This history of Okinawa provides the broad context into which the history of karate is woven. Okinawans derived karate from techniques learned from the Chinese and other people with whom they had contact. They perfected the art after they were generally disarmed. For centuries, self-defense and the protection of property depended on weaponless techniques, or techniques utilizing common implements. "In Okinawa today," Reid has found, "most karate masters believe that the banning of weapons ... was an act of sublime wisdom, not one of oppression."

It is believed that a style of offensive fist fighting called Tode was practiced in Okinawa long before the island received much external influence. It is also possible that Chinese seafarers introduced some fighting techniques during the Sui, Tang, and Sung dynasties (500's - 1200's AD). Oral traditions cite the early 1300's as the period when a fighting art resembling karate began to be generally practiced. However, the most significant period of development began when the Chinese Ming Dynasty established diplomatic ties with Okinawa in 1372, and founded the colony called the Thirty-Six Families at Kume, near Shuri, in 1392. Among the many skills the Chinese brought to Okinawa were their style of calisthenics and boxing, called kempo, and the martial arts of the Shaolin Temple tradition, kung-fu.

By the time the Chinese settled in Okinawa, Kung-fu was a high developed art. In addition to providing a sophisticated system of defense, kung-fu trained the practitioner in total mental control and diaphramic breathing control, which has been imported to China from India, where many of the techniques used in kung-fu were already many centuries old.

During the century following the arrival of the Chinese, Okinawans developed the skills in a fighting style that combined kung-fu with te. To quote Master Donald Bohan, "The philosophy and superior defense of kung-fu, characterized by open hand technique, and the devastating superior offense of Okinawa-Te, characterized by the closed fist, were destined to become one. Evolution of the world's deadliest fighting art was nearing its peak!"

By the time Sho Shin disarmed the Ryukyuan kingdom and forced its nobility to live at Shuri (1477), local experts were available for training in the alternatives to fighting with weapons of war. The primary objective of such training was self-defense and protection of property, rather than insurrection or civil war. At this time, "it is believed that two movements were born in Okinawa. On the one hand, the nobles sought out, learned and developed the unarmed combat art of te. On the other hand, formers and fisherman began to develop weapons systems based upon the combative use of tools and agricultural implements."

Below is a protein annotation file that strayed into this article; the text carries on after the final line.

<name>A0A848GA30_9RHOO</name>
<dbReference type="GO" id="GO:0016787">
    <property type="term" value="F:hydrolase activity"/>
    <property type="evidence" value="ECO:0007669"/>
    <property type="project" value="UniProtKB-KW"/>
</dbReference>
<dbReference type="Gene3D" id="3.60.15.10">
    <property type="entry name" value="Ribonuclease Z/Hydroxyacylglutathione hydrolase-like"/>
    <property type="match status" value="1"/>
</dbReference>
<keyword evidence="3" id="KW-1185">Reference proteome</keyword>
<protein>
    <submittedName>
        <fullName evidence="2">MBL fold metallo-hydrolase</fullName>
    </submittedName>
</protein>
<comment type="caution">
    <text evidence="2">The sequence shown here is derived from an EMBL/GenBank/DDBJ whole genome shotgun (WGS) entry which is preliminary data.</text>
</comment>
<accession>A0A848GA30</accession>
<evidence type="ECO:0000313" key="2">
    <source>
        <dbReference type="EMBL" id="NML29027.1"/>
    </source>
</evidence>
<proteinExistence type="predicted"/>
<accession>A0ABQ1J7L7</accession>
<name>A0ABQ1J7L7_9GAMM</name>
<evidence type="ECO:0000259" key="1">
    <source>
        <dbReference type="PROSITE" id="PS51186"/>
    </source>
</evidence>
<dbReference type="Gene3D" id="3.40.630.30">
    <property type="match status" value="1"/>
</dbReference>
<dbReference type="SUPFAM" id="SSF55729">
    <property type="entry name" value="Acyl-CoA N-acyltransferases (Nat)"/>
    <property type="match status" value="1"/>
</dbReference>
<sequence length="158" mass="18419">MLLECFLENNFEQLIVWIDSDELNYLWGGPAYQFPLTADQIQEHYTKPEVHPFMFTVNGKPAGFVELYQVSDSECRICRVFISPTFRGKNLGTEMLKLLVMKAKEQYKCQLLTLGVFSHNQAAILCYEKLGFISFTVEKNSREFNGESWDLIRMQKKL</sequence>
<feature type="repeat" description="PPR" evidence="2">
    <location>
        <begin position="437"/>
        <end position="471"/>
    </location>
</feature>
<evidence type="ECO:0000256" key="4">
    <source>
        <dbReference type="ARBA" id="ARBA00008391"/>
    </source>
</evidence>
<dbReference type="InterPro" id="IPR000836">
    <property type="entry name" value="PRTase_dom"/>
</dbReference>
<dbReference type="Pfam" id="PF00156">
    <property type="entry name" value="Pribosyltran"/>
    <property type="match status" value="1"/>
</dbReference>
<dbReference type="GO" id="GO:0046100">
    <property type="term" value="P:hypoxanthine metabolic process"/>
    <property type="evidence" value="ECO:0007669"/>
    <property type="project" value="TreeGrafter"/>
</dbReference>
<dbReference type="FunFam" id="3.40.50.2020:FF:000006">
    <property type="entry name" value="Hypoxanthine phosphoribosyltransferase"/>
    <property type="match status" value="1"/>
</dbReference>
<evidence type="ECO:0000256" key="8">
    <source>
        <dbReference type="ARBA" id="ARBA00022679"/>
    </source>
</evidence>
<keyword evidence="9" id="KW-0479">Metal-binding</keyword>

Both groups of people had further incentive to increase their respective skills when the Japanese subjugated the Ryukyus in 1609, and reenforced the ban on lethal weapons. The defensive emphasis of te was sufficient for the nobility and royal family, who stood to gain the most from acceptance of Satsuma domination. Resistance would have invited violent reprisals from the well-armed samurai; and the nobles had learned the fate of Jana Teido Oyakata, who had been immediately beheaded upon his refusal to swear allegiance to Satsuma. Although Satsuma levied excessive taxation and completely controlled foreign trade, including that with China, the Okinawan nobility received pensions and enjoyed relative prosperity until the 1800's. The samurai were forbidden by law to harass the Okinawans. The Okinawans were forbidden by law to quarrel among themselves. And the Satsuma authorities were careful to maintain the illusion that the Ryukyuan kingdom was still autonomous, so that they could reap the benefits of Ryukyu's trade privileges with China. Consequently, although the Ryukyuan leaders occasionally petitioned Satsuma for the betterment of their situation, there is no documentary record of any concerted, high-level rebellious movement on Okinawa.